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There’s a company called Virtuali that helps companies ‘develop and retain millennial leaders,’ which is a phrase that might cause a Boomer to leap through a glass window. One of their co-founders just wrote an article for Harvard Business Review on ‘the two sides of employee engagement,’ and it’s pretty interesting. Before we get to a central takeaway, let’s talk about the how of them working with leaders and organizations.
They work along two prisms — employee perception and self-reported behaviors.
In terms of employee perception, here are the six areas they track:
- Job Function
- Company Leadership
- Total Rewards
Seems logical so far. I’ve mentioned a bit about Total Rewards so far too.
In terms of self-reported behaviors, here’s what they look at:
- Level of effort
- Personal development
- Company loyalty
So now, if you do this as an X/Y-Axis deal, you come to nine (9) potential types of employees, shown visually here:
This is pretty strong — if you have a positive perception and constructive behaviors, that’s what an ‘All-Star’ employee is. HR departments and other consulting functions spend millions a year trying to identify and advance ‘Hi-Po’s,’ or high-potential employees — and maybe it’s much simpler than we think. You want someone with positive perception and a constructive, good work ethic. OK!
If you have a positive perception but a destructive work ethic, you move from ‘All-Star’ to ‘Brat.’ That’s akin to “the brilliant jerk.”
You can look at the other 7 — most seem to fit pretty well, actually.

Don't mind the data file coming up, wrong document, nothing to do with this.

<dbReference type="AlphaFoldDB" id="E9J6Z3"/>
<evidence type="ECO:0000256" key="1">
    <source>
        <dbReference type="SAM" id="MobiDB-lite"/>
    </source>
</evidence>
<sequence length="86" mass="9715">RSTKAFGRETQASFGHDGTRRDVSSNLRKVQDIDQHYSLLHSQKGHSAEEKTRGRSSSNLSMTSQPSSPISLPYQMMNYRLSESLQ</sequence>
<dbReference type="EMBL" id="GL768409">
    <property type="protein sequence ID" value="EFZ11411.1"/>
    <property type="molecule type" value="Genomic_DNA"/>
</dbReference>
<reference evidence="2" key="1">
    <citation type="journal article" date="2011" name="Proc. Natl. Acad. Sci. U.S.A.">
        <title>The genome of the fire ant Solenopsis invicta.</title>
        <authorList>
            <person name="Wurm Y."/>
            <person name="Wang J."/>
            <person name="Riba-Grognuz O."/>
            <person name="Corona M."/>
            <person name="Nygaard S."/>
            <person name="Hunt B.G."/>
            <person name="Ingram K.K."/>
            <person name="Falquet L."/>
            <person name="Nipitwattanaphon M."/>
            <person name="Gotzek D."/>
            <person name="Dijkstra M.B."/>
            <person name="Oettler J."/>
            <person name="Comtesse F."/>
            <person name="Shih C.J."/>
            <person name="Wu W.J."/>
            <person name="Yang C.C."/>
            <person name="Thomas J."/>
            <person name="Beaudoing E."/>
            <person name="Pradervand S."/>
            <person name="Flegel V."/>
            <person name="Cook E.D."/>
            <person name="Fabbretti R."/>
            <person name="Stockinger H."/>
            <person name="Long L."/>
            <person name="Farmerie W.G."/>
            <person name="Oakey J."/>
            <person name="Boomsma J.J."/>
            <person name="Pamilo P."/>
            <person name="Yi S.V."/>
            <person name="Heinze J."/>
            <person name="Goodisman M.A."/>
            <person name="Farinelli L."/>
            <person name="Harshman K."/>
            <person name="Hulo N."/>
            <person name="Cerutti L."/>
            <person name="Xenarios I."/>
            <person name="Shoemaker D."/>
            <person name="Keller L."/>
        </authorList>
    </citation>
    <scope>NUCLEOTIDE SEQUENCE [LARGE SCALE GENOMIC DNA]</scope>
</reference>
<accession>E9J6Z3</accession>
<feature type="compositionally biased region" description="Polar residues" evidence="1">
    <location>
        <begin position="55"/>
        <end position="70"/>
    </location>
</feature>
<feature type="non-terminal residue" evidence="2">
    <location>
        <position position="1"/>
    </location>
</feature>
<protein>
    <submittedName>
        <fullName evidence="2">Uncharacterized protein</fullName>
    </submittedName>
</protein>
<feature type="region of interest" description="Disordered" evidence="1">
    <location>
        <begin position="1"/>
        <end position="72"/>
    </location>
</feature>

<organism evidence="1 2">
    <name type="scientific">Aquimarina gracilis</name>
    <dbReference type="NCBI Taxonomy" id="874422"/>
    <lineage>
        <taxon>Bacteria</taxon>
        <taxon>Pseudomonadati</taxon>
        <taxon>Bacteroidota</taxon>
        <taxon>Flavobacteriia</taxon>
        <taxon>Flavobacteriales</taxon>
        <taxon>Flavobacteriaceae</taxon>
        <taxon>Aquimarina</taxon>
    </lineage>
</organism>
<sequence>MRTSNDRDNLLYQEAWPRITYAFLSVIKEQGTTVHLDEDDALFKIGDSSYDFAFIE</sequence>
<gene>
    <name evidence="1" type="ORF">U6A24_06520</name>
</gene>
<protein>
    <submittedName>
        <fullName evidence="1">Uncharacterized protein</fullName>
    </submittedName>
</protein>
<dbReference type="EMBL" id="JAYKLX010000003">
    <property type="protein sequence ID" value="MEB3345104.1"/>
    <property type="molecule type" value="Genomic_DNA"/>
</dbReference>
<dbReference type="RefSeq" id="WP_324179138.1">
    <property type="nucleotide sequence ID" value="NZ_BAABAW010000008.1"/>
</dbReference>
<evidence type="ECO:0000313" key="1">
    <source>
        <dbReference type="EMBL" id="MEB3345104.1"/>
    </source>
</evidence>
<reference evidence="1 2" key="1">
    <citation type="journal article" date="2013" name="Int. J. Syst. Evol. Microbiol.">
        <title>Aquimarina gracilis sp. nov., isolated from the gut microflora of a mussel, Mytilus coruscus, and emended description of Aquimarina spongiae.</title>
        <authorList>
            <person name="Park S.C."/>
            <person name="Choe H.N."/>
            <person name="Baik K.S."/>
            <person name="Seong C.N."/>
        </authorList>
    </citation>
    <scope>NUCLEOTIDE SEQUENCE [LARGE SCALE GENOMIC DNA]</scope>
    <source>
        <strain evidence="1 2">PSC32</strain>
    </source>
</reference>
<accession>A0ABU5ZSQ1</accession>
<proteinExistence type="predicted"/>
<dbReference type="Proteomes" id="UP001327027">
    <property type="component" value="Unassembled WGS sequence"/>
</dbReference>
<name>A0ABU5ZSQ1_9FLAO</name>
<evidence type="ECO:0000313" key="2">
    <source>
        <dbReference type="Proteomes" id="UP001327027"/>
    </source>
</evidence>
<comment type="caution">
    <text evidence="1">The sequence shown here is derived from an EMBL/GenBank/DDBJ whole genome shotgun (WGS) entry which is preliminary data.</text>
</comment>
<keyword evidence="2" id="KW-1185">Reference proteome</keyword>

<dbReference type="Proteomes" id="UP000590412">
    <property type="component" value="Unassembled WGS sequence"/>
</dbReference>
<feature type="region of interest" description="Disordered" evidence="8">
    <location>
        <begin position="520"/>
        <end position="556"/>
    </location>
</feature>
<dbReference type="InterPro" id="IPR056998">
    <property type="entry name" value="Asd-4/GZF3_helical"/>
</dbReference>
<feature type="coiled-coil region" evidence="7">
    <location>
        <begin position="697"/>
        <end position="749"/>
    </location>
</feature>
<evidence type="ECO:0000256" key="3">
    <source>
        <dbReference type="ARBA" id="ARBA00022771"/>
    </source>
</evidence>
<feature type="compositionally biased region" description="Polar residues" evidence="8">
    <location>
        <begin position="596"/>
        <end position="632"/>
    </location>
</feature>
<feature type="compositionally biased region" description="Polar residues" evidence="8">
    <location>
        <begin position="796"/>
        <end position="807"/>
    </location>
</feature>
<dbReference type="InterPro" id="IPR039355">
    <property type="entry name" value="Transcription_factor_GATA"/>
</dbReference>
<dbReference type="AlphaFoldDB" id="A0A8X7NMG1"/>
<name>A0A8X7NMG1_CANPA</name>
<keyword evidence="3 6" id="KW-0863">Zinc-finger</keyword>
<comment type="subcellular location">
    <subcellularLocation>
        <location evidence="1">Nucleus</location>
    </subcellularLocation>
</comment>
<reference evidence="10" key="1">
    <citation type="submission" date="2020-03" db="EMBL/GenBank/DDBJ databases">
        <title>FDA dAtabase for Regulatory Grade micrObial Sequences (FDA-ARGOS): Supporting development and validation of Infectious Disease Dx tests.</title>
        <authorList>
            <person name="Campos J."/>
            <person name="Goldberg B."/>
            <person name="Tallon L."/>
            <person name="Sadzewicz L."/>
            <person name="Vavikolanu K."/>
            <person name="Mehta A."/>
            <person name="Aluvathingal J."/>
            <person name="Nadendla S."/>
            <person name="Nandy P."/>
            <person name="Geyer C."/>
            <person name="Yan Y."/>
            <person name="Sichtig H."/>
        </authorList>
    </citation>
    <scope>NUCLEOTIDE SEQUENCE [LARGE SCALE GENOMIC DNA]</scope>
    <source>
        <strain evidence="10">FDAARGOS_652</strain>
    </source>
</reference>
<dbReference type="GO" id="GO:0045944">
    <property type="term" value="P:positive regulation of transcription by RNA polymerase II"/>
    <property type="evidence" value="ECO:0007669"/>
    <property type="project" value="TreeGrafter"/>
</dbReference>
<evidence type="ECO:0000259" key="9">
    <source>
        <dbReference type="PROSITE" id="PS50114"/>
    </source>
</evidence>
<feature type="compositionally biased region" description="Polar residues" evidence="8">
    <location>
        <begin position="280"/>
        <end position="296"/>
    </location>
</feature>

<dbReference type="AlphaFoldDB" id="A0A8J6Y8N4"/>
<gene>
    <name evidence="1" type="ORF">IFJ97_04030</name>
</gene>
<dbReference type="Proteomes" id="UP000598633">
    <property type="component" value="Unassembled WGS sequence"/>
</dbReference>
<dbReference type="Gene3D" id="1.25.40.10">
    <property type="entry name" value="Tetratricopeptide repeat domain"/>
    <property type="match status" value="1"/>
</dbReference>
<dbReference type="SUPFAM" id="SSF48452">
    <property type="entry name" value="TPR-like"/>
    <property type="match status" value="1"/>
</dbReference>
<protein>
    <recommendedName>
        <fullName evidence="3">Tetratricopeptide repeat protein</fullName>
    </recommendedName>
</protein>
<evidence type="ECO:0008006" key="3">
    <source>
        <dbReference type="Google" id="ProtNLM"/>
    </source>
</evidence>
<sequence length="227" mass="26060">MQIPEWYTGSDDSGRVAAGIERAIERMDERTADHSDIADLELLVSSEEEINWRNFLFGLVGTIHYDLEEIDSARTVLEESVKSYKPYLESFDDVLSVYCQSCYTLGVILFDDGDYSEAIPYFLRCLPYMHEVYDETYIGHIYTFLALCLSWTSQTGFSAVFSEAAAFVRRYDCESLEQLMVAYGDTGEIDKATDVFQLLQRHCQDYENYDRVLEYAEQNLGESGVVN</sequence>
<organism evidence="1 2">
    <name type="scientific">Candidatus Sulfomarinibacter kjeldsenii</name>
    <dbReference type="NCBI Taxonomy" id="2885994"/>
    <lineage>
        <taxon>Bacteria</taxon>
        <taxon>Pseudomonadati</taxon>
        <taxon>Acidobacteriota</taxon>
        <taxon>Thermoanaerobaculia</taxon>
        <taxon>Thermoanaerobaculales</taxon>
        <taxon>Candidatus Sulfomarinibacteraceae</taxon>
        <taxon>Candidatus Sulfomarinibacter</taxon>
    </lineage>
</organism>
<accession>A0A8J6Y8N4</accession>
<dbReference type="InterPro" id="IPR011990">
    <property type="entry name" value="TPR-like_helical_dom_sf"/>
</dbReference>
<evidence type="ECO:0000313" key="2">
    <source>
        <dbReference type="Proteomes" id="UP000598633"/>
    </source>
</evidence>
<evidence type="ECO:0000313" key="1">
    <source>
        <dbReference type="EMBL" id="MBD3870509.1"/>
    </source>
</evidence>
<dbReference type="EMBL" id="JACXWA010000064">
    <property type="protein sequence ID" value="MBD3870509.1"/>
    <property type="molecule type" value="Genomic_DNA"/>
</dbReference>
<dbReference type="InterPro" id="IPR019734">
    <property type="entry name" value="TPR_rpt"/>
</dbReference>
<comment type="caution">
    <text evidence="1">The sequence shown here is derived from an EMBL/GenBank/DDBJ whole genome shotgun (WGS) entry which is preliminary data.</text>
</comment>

If I had to guess, most bosses and managers want ‘the workhorse,’ which means you need someone with a constructive set of behaviors who is generally indifferent to what’s going on around them at the company. In other words, most bosses want to foster a ‘heads-down’ culture, but it’s hard to get concepts like ‘growth’ and ‘innovation’ from there.
If I had to guess, most people probably fall into that ‘drifter’ category — their set of behaviors is middle-of-the-road or neutral, and they’re mostly indifferent to what’s going on perception-wise, because they see all the C-Suite talk in meetings as buzzword bullshit. They want to hit their targets and move on with their life. That’s most people I’ve worked with, honestly. ‘Drifter’ is a good word, because many individuals become ‘adrift’ due to having no purpose which tethers them back to the organization beyond a transactional level.
Now of course, there are a million and 16 different ways to classify, define, and expand upon the different types of employees in your company — but these nine types above are a pretty good start for almost any organization, no?